Tips and defectors have produced much of what Washington knows about Iraq's arsenal. So, say impatient U.S. officials, the effective way to ferret out arms is to get more insiders like Izzadine al-Majid to squeal. That is why National Security Adviser Condoleezza Rice traveled to New York City last week to press unmovic's Blix to carry out Point 5, the section of the U.N. mandate authorizing unrestricted access to Iraq's scientists, who can be taken out of the country, with their families, for questioning. The Administration proposes offering asylum to such witnesses and their families if they disclose crucial information.

Washington hard-liners like Richard Perle, an adviser to the Defense Department, call Point 5 "the only innovation" available to the inspectors and warns, "If they don't use it, they will fail." A senior official of the International Atomic Energy Agency, which is overseeing the U.N. inspectors dedicated to nuclear weapons, says that team is working on the practical arrangements to conduct interviews outside Iraq. But the official counsels patience. "We have to identify key people, make sure they want to go, identify their families. It's no use just going to the physics department at the University of Baghdad."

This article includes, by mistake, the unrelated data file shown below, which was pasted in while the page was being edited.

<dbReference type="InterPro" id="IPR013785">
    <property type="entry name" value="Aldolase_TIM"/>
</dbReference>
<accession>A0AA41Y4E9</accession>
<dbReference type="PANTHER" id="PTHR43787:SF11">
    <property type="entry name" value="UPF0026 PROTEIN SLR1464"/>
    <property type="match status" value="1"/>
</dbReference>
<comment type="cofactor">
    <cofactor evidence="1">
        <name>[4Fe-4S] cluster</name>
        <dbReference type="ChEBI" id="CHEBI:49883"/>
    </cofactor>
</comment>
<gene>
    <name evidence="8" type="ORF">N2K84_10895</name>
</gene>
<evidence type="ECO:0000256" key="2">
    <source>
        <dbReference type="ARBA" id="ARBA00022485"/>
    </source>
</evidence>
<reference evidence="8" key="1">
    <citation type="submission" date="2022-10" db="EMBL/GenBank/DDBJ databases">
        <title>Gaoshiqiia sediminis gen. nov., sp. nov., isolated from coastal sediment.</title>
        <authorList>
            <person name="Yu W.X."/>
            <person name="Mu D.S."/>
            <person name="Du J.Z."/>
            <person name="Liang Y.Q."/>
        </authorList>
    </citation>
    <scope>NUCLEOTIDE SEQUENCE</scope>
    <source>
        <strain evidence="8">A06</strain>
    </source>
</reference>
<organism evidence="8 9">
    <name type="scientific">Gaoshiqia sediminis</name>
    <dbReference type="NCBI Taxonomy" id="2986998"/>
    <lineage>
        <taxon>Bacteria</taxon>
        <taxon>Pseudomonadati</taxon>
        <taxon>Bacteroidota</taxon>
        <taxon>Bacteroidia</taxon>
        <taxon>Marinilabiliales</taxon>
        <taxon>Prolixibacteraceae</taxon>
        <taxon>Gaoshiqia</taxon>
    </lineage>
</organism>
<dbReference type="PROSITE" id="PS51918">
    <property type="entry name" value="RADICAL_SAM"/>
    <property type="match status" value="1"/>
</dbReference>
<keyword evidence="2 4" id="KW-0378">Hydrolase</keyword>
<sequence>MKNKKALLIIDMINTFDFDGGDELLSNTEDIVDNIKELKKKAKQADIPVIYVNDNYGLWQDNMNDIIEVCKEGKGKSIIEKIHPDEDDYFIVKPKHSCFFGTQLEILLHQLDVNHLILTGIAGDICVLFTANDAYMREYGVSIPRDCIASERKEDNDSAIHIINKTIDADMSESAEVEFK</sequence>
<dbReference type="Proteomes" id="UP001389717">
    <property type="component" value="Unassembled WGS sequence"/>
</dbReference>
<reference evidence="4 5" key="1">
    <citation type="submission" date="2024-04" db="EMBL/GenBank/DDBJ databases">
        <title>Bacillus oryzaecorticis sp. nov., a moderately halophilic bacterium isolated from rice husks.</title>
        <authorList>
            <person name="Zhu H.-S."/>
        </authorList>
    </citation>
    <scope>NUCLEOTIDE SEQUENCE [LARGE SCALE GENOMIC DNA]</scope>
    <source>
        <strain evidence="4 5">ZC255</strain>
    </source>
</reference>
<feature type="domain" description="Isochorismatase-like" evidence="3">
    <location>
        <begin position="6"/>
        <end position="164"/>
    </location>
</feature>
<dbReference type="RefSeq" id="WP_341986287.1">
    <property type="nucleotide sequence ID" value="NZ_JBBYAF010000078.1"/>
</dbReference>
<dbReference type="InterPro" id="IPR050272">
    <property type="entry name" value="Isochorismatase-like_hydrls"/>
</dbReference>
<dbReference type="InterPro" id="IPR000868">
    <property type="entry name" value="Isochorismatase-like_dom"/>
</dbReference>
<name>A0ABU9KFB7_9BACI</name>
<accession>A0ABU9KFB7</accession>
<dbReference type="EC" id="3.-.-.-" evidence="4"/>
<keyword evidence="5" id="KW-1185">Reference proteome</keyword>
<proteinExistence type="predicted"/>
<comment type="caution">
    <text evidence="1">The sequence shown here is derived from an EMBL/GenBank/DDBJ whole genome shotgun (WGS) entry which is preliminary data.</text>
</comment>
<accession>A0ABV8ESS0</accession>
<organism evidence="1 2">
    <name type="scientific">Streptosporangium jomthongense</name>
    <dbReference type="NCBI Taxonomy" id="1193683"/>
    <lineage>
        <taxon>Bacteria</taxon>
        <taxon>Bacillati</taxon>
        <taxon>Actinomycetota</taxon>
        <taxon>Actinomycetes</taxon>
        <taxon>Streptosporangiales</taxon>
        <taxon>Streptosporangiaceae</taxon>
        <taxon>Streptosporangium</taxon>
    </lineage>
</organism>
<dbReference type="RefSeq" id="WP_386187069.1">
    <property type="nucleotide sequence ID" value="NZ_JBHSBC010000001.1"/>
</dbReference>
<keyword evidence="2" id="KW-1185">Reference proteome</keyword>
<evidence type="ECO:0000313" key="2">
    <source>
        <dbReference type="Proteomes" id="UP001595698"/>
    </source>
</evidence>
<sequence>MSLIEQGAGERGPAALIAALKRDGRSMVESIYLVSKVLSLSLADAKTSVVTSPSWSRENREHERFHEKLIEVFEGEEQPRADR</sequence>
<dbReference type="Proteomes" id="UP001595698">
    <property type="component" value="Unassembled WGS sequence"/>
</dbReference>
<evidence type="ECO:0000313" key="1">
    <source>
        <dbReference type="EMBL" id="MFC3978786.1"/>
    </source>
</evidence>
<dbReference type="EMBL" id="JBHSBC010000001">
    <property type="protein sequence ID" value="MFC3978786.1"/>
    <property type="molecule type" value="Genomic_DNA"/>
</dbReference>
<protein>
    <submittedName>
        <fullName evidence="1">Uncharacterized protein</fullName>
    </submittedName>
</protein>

U.N. officials are deeply uneasy about encouraging defections. Blix insists the U.N. cannot force Iraqis to take such dangerous steps.

Iraq's extended-family structures don't lend themselves to defection because of the number of people this would involve, and those left behind would be in peril. Nevertheless, Rice spent most of an hour pushing Blix hard to agree to pursue Point 5 rigorously. "We will get the information," says a senior U.S. official, "(and) cross the bridge" later on how to make the interviews safer.